The Kenya electricity grid will be linked to the Southern African Power Pool providing opportunities for power trade between East and Southern African Power Pool countries. This will be accomplished through the implementation of the Kenya – Tanzania interconnector, whose contract was signed today between the Kenya Electricity Transmission Company Limited (KETRACO) and the contractor, North China Power Engineering Company Limited (NCPE).
With a capacity to transfer 2000MW in either direction, the interconnector will have positive impacts on the development of renewable sources of energy in Kenya and Tanzania because the interconnected system of both countries will result in a larger, more stable system. The interconnection will also decrease power reserve capacity to be installed as it will enable the sharing of power with the Southern African Power Pool.
Furthermore, the project will substitute the costly thermal energy with less costly geothermal and hydro energy, as well as increase revenue by monetizing the unused optic fiber telecommunication channels strung on the transmission towers.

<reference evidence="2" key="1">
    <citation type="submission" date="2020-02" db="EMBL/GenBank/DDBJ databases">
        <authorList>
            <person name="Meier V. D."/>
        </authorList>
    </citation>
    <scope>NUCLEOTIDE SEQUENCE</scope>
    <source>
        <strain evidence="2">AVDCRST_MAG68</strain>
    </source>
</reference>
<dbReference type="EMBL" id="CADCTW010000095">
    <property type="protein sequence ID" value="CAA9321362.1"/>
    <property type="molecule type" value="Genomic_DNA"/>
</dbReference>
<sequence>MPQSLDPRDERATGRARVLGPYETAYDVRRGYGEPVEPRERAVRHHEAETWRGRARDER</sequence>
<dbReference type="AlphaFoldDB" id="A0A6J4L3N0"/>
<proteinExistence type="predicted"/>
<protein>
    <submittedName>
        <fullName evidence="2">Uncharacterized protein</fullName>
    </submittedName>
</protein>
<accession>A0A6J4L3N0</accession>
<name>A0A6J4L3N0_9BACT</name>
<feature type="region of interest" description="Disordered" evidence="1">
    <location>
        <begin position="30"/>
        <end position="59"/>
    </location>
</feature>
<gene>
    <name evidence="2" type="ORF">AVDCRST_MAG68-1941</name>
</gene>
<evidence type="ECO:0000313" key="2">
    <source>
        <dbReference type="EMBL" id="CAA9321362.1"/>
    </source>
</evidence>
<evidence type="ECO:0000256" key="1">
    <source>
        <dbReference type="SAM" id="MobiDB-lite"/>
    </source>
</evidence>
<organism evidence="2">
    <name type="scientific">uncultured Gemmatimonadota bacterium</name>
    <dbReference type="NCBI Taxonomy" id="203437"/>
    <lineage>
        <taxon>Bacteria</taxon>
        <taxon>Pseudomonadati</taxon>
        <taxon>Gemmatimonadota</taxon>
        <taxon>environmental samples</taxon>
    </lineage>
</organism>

The Kenya – Tanzania interconnector project involves the construction of about 510km of High Voltage Alternating Current (HVAC) transmission line from Kenya to Tanzania, the extension of Isinya (Kenya), and Singida (Tanzania) substations as well as the construction of the Arusha substation.
On Kenya’s side, it involves the construction of 96km of 400kV transmission line from Isinya substation to the Namanga boarder and the extension of the 400/220kV Isinya substation.
The Tanzanian part will involve the construction of a 414km 400kV transmission line from Namanga boarder to Singida, construction of the 400kV Arusha substation as well as the extension of the 220/33kV Singida substation.
Speaking during the function, KETRACO’s MD & CEO, FCPA Fernandes Barasa said that the Kenya – Tanzania interconnector project will improve power supply, reliability and affordability in Kenya from renewable surplus power from neighboring countries.
“Together with the completion of the Ethiopia – Kenya and the Lessos – Tororo lines, this regional interconnector, power evaluator, and system strengthening line will certainly facilitate East and Southern African Power Pool exchange when Kenya and Rwanda receive 400MW and 200MW respectively in 2017 from Ethiopia.” FCPA Barasa said.
The Kenyan component of the interconnector project is being financed by the Government of Kenya (GoK) and the African Development Bank (AfDB) at a cost of Kshs. 439,444,244 and USD 22,428,704 respectively. This is a split from the Tanzania component which is estimated to cost approximately USD 258. 82 million. The total cost of the project being approximately USD 309.26 million.
The construction is estimated to take 22 months from the commencement date.